DeKALB — A former Sycamore man who is currently serving a 55-year prison sentence is seeking a retrial after being charged for abducting a former student at gunpoint and raping her at his home in 2001.
April 25, 2001, Todd Allgood, a 51-year-old former NIU student, approached a 21-year-old student in the gravel parking lot of 1100 W. Lincoln Highway, now Lincoln Tower, according to city court records. Allgood abducted the student at gunpoint and forced the student to drive to his home in Edgebrook Trailer Park in Sycamore. He raped the student, and then made her drive back to Gabel Hall where he exited her vehicle, according to the records.
Allgood told the student that if she said anything, he would claim the encounter was consensual and would come back and kill her, according to city court records.
Allgood was found guilty by a DeKalb County Court in 2002 for the attack. He was sentenced to 10 years in prison for aggravated kidnapping and 30 years for aggravated criminal sexual assault. Along with these sentencings, Allgood received an additional 15 years for using a firearm.
The judge who issued the sentence said Allgood is required to serve 85% of the sentence, which will add up to 46 years and nine months, according to a Nov. 6, 2002 Northern Star article.
Since Allgood has been found guilty, he’s served 17 years of his prison sentence at Dixon Correctional Center, according to the Illinois Department of Corrections inmate list.
The Illinois Second District Appellate Court said July 10 that Allgood’s added 15-year sentence due to the use of a firearm violates the proportionate-penalties clause of the Illinois Constitution, but this doesn’t give the authorization to reverse Allgood’s convictions, according to court documents.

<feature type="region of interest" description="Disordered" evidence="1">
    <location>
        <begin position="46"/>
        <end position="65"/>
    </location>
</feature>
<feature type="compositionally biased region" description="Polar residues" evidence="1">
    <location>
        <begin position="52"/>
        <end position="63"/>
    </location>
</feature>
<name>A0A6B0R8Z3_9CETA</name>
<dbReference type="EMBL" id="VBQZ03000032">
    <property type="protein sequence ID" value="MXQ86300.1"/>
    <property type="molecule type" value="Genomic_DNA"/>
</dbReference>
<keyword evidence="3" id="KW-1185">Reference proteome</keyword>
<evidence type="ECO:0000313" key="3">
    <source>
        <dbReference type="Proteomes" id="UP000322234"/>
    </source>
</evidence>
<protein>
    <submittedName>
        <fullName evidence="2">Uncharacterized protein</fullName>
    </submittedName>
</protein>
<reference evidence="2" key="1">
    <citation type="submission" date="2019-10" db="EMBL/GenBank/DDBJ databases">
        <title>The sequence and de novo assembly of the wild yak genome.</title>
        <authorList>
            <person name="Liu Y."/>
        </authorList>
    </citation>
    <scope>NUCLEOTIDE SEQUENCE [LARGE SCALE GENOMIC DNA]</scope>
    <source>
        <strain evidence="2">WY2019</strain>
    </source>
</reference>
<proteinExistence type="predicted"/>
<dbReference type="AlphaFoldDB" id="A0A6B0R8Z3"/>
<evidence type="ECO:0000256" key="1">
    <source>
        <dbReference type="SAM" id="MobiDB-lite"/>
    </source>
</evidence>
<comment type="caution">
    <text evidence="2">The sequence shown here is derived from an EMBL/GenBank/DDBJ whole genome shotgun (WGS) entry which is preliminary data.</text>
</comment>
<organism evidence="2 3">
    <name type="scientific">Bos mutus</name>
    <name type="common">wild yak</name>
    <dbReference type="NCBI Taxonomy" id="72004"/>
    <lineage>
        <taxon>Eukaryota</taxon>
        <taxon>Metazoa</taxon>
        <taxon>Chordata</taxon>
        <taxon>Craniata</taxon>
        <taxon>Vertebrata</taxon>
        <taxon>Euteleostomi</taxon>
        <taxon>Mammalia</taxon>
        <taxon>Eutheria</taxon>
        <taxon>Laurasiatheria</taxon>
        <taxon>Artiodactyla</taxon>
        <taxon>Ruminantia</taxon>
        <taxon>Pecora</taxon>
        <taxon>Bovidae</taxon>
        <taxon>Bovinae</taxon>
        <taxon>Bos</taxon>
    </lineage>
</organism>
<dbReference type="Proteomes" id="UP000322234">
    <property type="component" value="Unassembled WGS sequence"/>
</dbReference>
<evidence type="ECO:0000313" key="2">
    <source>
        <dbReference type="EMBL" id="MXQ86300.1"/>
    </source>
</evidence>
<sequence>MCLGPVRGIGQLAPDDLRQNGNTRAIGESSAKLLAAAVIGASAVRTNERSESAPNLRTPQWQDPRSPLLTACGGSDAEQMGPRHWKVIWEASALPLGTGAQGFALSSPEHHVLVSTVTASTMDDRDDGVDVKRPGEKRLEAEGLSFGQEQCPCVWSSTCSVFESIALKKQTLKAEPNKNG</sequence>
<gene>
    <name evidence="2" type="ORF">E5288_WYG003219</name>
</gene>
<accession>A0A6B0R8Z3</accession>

The proportionate-penalties clause of the Illinois Constitution limits penalties after a conviction is determined according to the seriousness of the offense and with the objective of restoring the offender to useful citizenship, according to article one section 11 of the Illinois Constitution.
Allgood’s lawyer, Daniel Transier, is appealing the July 10 decision and will appear on Allgood’s behalf during Allgood’s next court date Dec. 10.
“Judge Robbin Stuckert is going to have to schedule a date where [Allgood] can be brought back to be entitled to a new sentencing because that’s what the Second District Appeals Court has afforded him,” Transier said.
Transier said Allgood was waiting for the Illinois Supreme Court to accept an issue that the appellate court had refused, but the supreme court, in turn, rejected it as well. The case now goes back to Sycamore for the issue of a sentencing hearing.
This isn’t the first time Allgood has sought a retrial.
In September 2006, he filed a petition alleging ineffective assistance of counsel, according to court documents. In September 2011, Allgood filed an amended petition alleging that the 15-year sentence violated the proportionate-penalties clause because it punished him twice for the same crime.
During Allgood’s trial in 2001, he was also linked to similar attacks near Mundelein, Illinois, in 1989 and 1990, according to a Nov. 6, 2002, Northern Star article. Allgood’s DNA matched the DNA of the two cases but there were no convictions of the two other assaults due to expired time limits of filing criminal charges.